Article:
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Cameras on? ‘Zoom face’ and digital dysmorphia

Social media and the online world in general have long been harbingers of body insecurity, especially for young women. From the unattainable standards of Instagram models and teen TikTok stars to Snapchat filters that alter your entire facial bone structure, we are all striving towards looking more and more like digitally retouched versions of ourselves, with devastating consequences for our mental health when we inevitably fall short. 

With the recent change in patterns of work and socialising due to the pandemic, video-calling services like Microsoft Teams, Blackboard, and Zoom have become fully integrated into our lives, and in many senses, a necessary evil. This has led to the emergence of a new body-image woe for technology users of all ages: ‘Zoom face’. 

This phenomenon describes the self-conscious obsession with one’s own features and perceived defects due to spending an increased time staring at your own image in online meetings. From highlighting minute ‘flaws’ for the first time – be it a wonky tooth or open pores – to compounding existing insecurities about acne, wrinkles, or the size of your nose, the Zoom lens is like that one classmate who can’t keep their comments to their self. That little box in the lower right-hand corner of the screen is beginning to haunt us all, raising feelings of body dysmorphia that are undeniably damaging.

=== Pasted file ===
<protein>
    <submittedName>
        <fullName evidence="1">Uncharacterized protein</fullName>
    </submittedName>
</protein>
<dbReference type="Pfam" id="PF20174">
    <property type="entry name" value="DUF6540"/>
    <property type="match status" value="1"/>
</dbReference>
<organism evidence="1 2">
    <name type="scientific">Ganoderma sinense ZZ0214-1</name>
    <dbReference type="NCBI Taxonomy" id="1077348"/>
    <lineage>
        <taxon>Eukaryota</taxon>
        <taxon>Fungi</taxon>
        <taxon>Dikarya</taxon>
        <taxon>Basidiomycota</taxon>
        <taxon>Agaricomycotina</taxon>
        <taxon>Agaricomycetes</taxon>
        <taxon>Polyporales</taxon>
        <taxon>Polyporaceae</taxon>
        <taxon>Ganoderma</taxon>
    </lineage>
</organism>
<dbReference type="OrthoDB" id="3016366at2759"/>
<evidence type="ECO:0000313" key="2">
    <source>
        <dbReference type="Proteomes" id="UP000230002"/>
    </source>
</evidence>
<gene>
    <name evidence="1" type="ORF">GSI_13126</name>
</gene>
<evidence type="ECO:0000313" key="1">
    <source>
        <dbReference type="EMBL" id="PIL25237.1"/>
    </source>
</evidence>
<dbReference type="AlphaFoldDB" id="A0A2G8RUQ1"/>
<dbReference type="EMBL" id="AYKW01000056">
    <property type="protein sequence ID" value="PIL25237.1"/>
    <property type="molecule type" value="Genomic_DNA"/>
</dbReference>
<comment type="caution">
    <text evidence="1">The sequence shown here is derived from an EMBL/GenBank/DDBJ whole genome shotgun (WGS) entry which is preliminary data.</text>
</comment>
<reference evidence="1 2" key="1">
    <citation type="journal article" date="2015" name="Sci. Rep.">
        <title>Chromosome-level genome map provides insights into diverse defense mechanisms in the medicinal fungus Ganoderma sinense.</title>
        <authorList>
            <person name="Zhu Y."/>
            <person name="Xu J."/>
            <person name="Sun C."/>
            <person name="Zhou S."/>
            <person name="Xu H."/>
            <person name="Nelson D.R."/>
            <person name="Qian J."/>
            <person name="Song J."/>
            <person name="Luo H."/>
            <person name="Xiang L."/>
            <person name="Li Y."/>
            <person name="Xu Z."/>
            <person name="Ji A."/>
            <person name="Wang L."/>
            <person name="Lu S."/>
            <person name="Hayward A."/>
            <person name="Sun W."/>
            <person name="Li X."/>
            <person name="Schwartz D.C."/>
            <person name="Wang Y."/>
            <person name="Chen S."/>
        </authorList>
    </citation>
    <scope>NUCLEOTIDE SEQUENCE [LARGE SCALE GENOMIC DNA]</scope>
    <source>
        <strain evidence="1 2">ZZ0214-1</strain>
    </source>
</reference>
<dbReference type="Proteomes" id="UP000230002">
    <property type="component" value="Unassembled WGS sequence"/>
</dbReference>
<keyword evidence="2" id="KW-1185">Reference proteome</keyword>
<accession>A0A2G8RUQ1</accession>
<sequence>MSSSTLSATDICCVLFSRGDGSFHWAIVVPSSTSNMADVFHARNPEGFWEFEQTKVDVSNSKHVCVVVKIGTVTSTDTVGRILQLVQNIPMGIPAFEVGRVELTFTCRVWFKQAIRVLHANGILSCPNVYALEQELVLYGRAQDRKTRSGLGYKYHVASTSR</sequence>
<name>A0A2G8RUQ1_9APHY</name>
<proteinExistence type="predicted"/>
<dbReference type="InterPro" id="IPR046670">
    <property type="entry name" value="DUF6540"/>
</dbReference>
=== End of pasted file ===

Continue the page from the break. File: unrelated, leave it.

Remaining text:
image description: a woman sits comfortably at a desk using a laptop and drinking a coffee.
image: Saydung89 via Pixabay

 The unique scenario of a videocall brings you into direct comparison with peers, literally placing your own face beside others, ripe for self-criticism. Zoom face reflects the continuing relevance of the 1990s theory of ‘self-objectification’ to an increasingly technology-dominated world. The theory states that life in a world where women’s bodies are constantly objectified results in an internalisation of unattainable standards, causing women to objectify themselves and engage in self-sabotaging behaviours. 

Some have turned to Zoom’s built-in filter features to alleviate the insecurities such self-exposure raises, but this only raises the stakes for oneself and others. Others turn their camera’s off altogether, sacrificing educational participation to the monster that is digital dysmorphia. It doesn’t help that skincare, makeup, and even cosmetic surgery brands have been quick to swoop in on this latest source of appearance woe, eager to exploit the close ties between our insecurities and our wallets. 

A better way to combat the latest incarnation of digital self-objectification is to simply turn off the self-view box. If you can’t see it, it can’t hurt you. This is great way to strike a balance between class participation and self-care. While admittedly not necessarily tackling the route of your insecurities, this is a short-term, sure-fire way to gain control over negative self-image obsession. 

Belonging to a generation that can hardly remember a pre-internet existence, it is essential that we equip ourselves with the tools to survive its merciless attacks on our bodies and minds. So, what will it be – cameras on or off?

image: Cdd20 via Pixabay